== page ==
We’re a mere two days away from the official launch of AMD’s Ryzen Threadripper family of enthusiast desktop processors. Yet, we’ve got a batch of freshly leaked benchmarks pertaining to AMD's Threadripper flagship, the 1950X, that were so impressive we felt compelled to share them.
So, let’s get straight to the tasty bits!
AMD Ryzen Threadripper 1950X Leads The $1000 Competition From Intel By 45%+
The benchamrks in question include four tests. Three of the tests were conducted in both multi-threaded and single-threaded mode whilst the fourth is multi-threaded only. The results have been pulled from the CPU Monkey database.
No surprises here, the 16 core, 32 thread Ryzen Threadripper 1950X absolutely creams its similarly priced 10 core competition from Intel. In fact, Threadripper manages to establish a monstrous lead, it came out ahead by no less than 42% in Cinebench R15 and no less than 47% in all three other tests.
Threadripper’s lead is so gigantic that if it weren’t for its price you would be hard pressed not to believe it was in an entirely different tier than the i9 7900X. At this juncture it wouldn’t surprise us at all if Intel ends up sharply cutting prices to its newly introduced 10 core in the coming weeks.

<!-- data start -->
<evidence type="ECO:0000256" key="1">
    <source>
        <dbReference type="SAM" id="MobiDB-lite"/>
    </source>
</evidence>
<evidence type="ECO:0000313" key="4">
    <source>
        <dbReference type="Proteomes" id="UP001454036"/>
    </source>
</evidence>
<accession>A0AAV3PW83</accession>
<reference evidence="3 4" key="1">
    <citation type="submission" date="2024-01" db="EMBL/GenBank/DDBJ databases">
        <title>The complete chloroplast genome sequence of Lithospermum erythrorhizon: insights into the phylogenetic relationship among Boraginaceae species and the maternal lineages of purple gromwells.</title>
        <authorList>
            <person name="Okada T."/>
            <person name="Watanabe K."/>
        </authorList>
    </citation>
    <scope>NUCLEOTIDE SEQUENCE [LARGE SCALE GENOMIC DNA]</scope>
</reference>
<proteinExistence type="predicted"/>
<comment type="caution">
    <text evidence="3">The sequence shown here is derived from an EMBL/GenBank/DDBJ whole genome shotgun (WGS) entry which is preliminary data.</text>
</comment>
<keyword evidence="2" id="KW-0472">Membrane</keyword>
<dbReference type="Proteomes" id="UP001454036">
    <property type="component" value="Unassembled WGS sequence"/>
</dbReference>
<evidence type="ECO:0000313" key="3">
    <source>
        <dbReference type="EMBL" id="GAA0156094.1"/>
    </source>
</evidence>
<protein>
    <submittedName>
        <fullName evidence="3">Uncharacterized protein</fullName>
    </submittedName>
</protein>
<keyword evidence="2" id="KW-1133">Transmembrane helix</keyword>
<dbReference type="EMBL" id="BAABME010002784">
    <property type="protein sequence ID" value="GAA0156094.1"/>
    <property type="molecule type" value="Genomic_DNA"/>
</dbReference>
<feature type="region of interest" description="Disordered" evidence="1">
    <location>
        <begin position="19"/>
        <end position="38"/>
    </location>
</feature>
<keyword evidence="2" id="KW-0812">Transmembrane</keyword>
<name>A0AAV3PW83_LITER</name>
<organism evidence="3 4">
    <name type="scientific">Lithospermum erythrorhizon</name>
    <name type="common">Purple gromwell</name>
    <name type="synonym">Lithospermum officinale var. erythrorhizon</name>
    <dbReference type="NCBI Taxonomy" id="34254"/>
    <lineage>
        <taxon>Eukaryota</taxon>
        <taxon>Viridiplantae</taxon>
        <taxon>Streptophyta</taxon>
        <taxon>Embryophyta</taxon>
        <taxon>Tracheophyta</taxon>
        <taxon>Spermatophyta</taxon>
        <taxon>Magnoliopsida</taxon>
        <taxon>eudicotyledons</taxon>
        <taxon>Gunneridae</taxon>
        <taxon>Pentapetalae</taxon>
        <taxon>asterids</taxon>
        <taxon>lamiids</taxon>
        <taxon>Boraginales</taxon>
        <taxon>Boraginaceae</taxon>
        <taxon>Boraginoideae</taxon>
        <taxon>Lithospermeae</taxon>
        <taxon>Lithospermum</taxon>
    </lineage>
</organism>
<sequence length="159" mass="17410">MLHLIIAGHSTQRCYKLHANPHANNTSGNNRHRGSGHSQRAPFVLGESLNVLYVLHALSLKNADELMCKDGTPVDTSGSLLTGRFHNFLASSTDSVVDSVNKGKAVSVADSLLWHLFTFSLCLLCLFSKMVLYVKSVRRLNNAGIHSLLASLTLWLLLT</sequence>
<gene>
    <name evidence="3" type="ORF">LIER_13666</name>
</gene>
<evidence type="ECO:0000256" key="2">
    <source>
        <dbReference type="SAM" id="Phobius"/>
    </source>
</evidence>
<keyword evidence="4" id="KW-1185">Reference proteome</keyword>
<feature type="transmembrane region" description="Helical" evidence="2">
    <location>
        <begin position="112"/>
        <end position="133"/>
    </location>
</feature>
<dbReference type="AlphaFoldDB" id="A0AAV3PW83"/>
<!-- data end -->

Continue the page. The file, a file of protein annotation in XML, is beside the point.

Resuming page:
Moving on to the single threaded side of the tests, here the Core i9 7900X manages to save some face thanks to its significantly higher single core Turbo clock speed -- 4.5GHz -- and ends up ahead by anywhere from 3-9% depending on the test. What’s truly astonishing however is that despite the clock speed advantage for the 7900X, Threadripper still manages to stay right on its tail.
This goes to show that there’s really not much in it between AMD’s Zen microarchitecture and Intel’s Skylake microarchitecture. Rather what’s giving Skylake X the edge in single threaded work seems to be primarily the result of higher clock speeds due to Intel’s mature 14nm process. It could be only a matter of time before AMD catches up to Intel’s clock speeds as GlobalFoundries’ 14nm process matures. Although speaking of the here and now, Threadripper appears to already be a massive win for AMD.
AMD Threadripper and Ryzen Processor Family (2017):
|Wccftech||Cores/Threads||Base Clock||Turbo Clock||L2 / L3 Cache||TDP||MSRP||SEP|
|Ryzen Threadripper 1950X||16/32||3.4 GHz||4.0 GHz||8 MB / 32 MB||180 Watts||999 USD||799 USD|
|Ryzen Threadripper 1920X||12/24||3.5 GHz||4.0 GHz||8 MB / 32 MB||180 Watts||799 USD||399 USD|
|Ryzen Threadripper 1900X||8/16||3.8 GHz||4.0 GHz||4 MB / 16 MB||180 Watts||549 USD||299 USD|
|Ryzen 7 1800X||8.16||3.6 GHz||4.0 GHz||4 MB / 16 MB||95 Watts||499 USD||239 USD|
|Ryzen 7 1700X||8.16||3.4 GHz||3.8 GHz||4 MB / 16 MB||95 Watts||399 USD||229 USD|
|Ryzen 7 1700||8.16||3.0 GHz||3.7 GHz||4 MB / 16 MB||65 Watts||329 USD||219 USD|
|Ryzen 5 1600X||6/12||3.6 GHz||4.0 GHz||3 MB / 16 MB||95 Watts||249 USD||199 USD|
|Ryzen 5 1600||6/12||3.2 GHz||3.6 GHz||3 MB / 16 MB||65 Watts||219 USD||159 USD|
|Ryzen 5 1500X||4.8||3.5 GHz||3.7 GHz||2 MB / 16 MB||65 Watts||189 USD||149 USD|
|Ryzen 5 1400||4.8||3.2 GHz||3.4 GHz||2 MB / 8 MB||65 Watts||169 USD||129 USD|